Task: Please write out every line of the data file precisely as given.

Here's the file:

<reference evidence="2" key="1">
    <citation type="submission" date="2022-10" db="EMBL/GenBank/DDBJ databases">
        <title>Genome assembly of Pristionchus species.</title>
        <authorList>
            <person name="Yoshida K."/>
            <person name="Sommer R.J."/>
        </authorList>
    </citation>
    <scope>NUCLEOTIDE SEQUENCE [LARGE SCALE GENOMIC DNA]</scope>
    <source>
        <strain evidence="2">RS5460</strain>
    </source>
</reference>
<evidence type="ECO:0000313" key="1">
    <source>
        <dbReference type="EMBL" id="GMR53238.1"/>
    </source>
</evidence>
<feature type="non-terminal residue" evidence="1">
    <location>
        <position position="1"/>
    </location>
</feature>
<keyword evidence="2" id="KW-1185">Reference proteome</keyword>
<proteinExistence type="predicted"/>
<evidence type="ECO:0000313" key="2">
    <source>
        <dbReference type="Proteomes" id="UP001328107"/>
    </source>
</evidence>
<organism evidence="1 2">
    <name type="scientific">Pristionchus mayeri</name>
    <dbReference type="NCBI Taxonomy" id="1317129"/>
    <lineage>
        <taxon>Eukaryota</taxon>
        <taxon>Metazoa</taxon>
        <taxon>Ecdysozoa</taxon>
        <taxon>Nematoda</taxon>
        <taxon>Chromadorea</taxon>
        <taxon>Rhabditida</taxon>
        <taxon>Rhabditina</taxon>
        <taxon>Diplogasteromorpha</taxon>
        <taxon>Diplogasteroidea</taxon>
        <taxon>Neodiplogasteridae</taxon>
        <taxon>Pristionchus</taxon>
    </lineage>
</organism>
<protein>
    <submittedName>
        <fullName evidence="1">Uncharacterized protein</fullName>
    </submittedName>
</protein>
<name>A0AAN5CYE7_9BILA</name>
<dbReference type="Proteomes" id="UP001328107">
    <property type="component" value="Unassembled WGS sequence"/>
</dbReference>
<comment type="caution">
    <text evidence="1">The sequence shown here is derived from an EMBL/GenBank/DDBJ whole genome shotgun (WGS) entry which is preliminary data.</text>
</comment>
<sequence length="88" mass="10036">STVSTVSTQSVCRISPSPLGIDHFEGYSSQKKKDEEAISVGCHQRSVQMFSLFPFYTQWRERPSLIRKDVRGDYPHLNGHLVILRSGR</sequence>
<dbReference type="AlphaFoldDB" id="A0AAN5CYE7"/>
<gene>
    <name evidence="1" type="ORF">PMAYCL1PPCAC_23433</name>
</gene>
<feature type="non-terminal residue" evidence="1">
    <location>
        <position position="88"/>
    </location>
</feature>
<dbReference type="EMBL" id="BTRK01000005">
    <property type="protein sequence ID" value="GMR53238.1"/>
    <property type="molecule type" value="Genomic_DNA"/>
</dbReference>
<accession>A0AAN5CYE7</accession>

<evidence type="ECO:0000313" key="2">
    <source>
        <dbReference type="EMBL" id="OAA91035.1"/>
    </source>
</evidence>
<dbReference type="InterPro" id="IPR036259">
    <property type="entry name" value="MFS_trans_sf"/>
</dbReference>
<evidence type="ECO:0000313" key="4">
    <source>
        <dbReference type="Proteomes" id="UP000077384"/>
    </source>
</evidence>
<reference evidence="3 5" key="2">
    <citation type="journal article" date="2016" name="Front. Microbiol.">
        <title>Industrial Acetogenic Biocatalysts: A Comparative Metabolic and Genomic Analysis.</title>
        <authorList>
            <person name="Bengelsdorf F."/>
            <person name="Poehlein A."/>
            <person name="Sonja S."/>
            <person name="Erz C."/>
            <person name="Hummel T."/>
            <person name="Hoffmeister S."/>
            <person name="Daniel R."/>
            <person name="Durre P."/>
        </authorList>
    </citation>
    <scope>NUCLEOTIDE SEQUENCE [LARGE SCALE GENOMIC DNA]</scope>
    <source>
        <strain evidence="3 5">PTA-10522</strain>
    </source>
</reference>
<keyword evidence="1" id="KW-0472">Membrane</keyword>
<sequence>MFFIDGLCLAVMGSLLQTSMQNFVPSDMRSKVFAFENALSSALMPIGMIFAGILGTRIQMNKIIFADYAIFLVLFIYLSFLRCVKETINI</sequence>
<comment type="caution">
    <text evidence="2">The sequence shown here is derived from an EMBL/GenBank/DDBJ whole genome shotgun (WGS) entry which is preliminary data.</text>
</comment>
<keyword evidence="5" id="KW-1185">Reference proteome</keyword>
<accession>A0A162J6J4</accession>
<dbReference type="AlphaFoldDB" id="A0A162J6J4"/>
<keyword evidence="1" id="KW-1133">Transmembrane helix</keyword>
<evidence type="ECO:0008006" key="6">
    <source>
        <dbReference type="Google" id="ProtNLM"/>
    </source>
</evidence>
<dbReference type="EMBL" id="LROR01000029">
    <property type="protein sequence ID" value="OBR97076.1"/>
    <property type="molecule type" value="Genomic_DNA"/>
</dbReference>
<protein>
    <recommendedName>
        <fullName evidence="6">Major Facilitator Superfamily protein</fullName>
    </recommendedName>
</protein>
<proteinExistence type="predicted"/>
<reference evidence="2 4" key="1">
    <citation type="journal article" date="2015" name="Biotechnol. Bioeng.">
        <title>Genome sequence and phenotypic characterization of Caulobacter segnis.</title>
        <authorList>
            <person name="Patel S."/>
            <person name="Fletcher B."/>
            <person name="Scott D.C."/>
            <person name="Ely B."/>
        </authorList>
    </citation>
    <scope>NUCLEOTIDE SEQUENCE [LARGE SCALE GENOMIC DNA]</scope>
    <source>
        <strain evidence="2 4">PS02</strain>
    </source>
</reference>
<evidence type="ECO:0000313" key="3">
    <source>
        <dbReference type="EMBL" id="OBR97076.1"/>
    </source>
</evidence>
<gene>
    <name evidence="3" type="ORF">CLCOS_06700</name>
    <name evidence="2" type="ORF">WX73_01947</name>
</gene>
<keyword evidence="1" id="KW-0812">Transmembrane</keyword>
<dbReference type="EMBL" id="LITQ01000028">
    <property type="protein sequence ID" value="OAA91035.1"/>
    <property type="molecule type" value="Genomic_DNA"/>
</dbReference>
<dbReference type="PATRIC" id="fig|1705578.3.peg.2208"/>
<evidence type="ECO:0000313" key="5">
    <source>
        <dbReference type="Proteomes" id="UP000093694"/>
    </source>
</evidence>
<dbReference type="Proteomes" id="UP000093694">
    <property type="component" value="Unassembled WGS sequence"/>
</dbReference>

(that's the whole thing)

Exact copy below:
<reference evidence="2" key="1">
    <citation type="submission" date="2022-10" db="EMBL/GenBank/DDBJ databases">
        <title>Genome assembly of Pristionchus species.</title>
        <authorList>
            <person name="Yoshida K."/>
            <person name="Sommer R.J."/>
        </authorList>
    </citation>
    <scope>NUCLEOTIDE SEQUENCE [LARGE SCALE GENOMIC DNA]</scope>
    <source>
        <strain evidence="2">RS5460</strain>
    </source>
</reference>
<evidence type="ECO:0000313" key="1">
    <source>
        <dbReference type="EMBL" id="GMR53238.1"/>
    </source>
</evidence>
<feature type="non-terminal residue" evidence="1">
    <location>
        <position position="1"/>
    </location>
</feature>
<keyword evidence="2" id="KW-1185">Reference proteome</keyword>
<proteinExistence type="predicted"/>
<evidence type="ECO:0000313" key="2">
    <source>
        <dbReference type="Proteomes" id="UP001328107"/>
    </source>
</evidence>
<organism evidence="1 2">
    <name type="scientific">Pristionchus mayeri</name>
    <dbReference type="NCBI Taxonomy" id="1317129"/>
    <lineage>
        <taxon>Eukaryota</taxon>
        <taxon>Metazoa</taxon>
        <taxon>Ecdysozoa</taxon>
        <taxon>Nematoda</taxon>
        <taxon>Chromadorea</taxon>
        <taxon>Rhabditida</taxon>
        <taxon>Rhabditina</taxon>
        <taxon>Diplogasteromorpha</taxon>
        <taxon>Diplogasteroidea</taxon>
        <taxon>Neodiplogasteridae</taxon>
        <taxon>Pristionchus</taxon>
    </lineage>
</organism>
<protein>
    <submittedName>
        <fullName evidence="1">Uncharacterized protein</fullName>
    </submittedName>
</protein>
<name>A0AAN5CYE7_9BILA</name>
<dbReference type="Proteomes" id="UP001328107">
    <property type="component" value="Unassembled WGS sequence"/>
</dbReference>
<comment type="caution">
    <text evidence="1">The sequence shown here is derived from an EMBL/GenBank/DDBJ whole genome shotgun (WGS) entry which is preliminary data.</text>
</comment>
<sequence length="88" mass="10036">STVSTVSTQSVCRISPSPLGIDHFEGYSSQKKKDEEAISVGCHQRSVQMFSLFPFYTQWRERPSLIRKDVRGDYPHLNGHLVILRSGR</sequence>
<dbReference type="AlphaFoldDB" id="A0AAN5CYE7"/>
<gene>
    <name evidence="1" type="ORF">PMAYCL1PPCAC_23433</name>
</gene>
<feature type="non-terminal residue" evidence="1">
    <location>
        <position position="88"/>
    </location>
</feature>
<dbReference type="EMBL" id="BTRK01000005">
    <property type="protein sequence ID" value="GMR53238.1"/>
    <property type="molecule type" value="Genomic_DNA"/>
</dbReference>
<accession>A0AAN5CYE7</accession>

<evidence type="ECO:0000313" key="2">
    <source>
        <dbReference type="EMBL" id="OAA91035.1"/>
    </source>
</evidence>
<dbReference type="InterPro" id="IPR036259">
    <property type="entry name" value="MFS_trans_sf"/>
</dbReference>
<evidence type="ECO:0000313" key="4">
    <source>
        <dbReference type="Proteomes" id="UP000077384"/>
    </source>
</evidence>
<reference evidence="3 5" key="2">
    <citation type="journal article" date="2016" name="Front. Microbiol.">
        <title>Industrial Acetogenic Biocatalysts: A Comparative Metabolic and Genomic Analysis.</title>
        <authorList>
            <person name="Bengelsdorf F."/>
            <person name="Poehlein A."/>
            <person name="Sonja S."/>
            <person name="Erz C."/>
            <person name="Hummel T."/>
            <person name="Hoffmeister S."/>
            <person name="Daniel R."/>
            <person name="Durre P."/>
        </authorList>
    </citation>
    <scope>NUCLEOTIDE SEQUENCE [LARGE SCALE GENOMIC DNA]</scope>
    <source>
        <strain evidence="3 5">PTA-10522</strain>
    </source>
</reference>
<keyword evidence="1" id="KW-0472">Membrane</keyword>
<sequence>MFFIDGLCLAVMGSLLQTSMQNFVPSDMRSKVFAFENALSSALMPIGMIFAGILGTRIQMNKIIFADYAIFLVLFIYLSFLRCVKETINI</sequence>
<comment type="caution">
    <text evidence="2">The sequence shown here is derived from an EMBL/GenBank/DDBJ whole genome shotgun (WGS) entry which is preliminary data.</text>
</comment>
<keyword evidence="5" id="KW-1185">Reference proteome</keyword>
<accession>A0A162J6J4</accession>
<dbReference type="AlphaFoldDB" id="A0A162J6J4"/>
<keyword evidence="1" id="KW-1133">Transmembrane helix</keyword>
<evidence type="ECO:0008006" key="6">
    <source>
        <dbReference type="Google" id="ProtNLM"/>
    </source>
</evidence>
<dbReference type="EMBL" id="LROR01000029">
    <property type="protein sequence ID" value="OBR97076.1"/>
    <property type="molecule type" value="Genomic_DNA"/>
</dbReference>
<protein>
    <recommendedName>
        <fullName evidence="6">Major Facilitator Superfamily protein</fullName>
    </recommendedName>
</protein>
<proteinExistence type="predicted"/>
<reference evidence="2 4" key="1">
    <citation type="journal article" date="2015" name="Biotechnol. Bioeng.">
        <title>Genome sequence and phenotypic characterization of Caulobacter segnis.</title>
        <authorList>
            <person name="Patel S."/>
            <person name="Fletcher B."/>
            <person name="Scott D.C."/>
            <person name="Ely B."/>
        </authorList>
    </citation>
    <scope>NUCLEOTIDE SEQUENCE [LARGE SCALE GENOMIC DNA]</scope>
    <source>
        <strain evidence="2 4">PS02</strain>
    </source>
</reference>
<evidence type="ECO:0000313" key="3">
    <source>
        <dbReference type="EMBL" id="OBR97076.1"/>
    </source>
</evidence>
<gene>
    <name evidence="3" type="ORF">CLCOS_06700</name>
    <name evidence="2" type="ORF">WX73_01947</name>
</gene>
<keyword evidence="1" id="KW-0812">Transmembrane</keyword>
<dbReference type="EMBL" id="LITQ01000028">
    <property type="protein sequence ID" value="OAA91035.1"/>
    <property type="molecule type" value="Genomic_DNA"/>
</dbReference>
<dbReference type="PATRIC" id="fig|1705578.3.peg.2208"/>
<evidence type="ECO:0000313" key="5">
    <source>
        <dbReference type="Proteomes" id="UP000093694"/>
    </source>
</evidence>
<dbReference type="Proteomes" id="UP000093694">
    <property type="component" value="Unassembled WGS sequence"/>
</dbReference>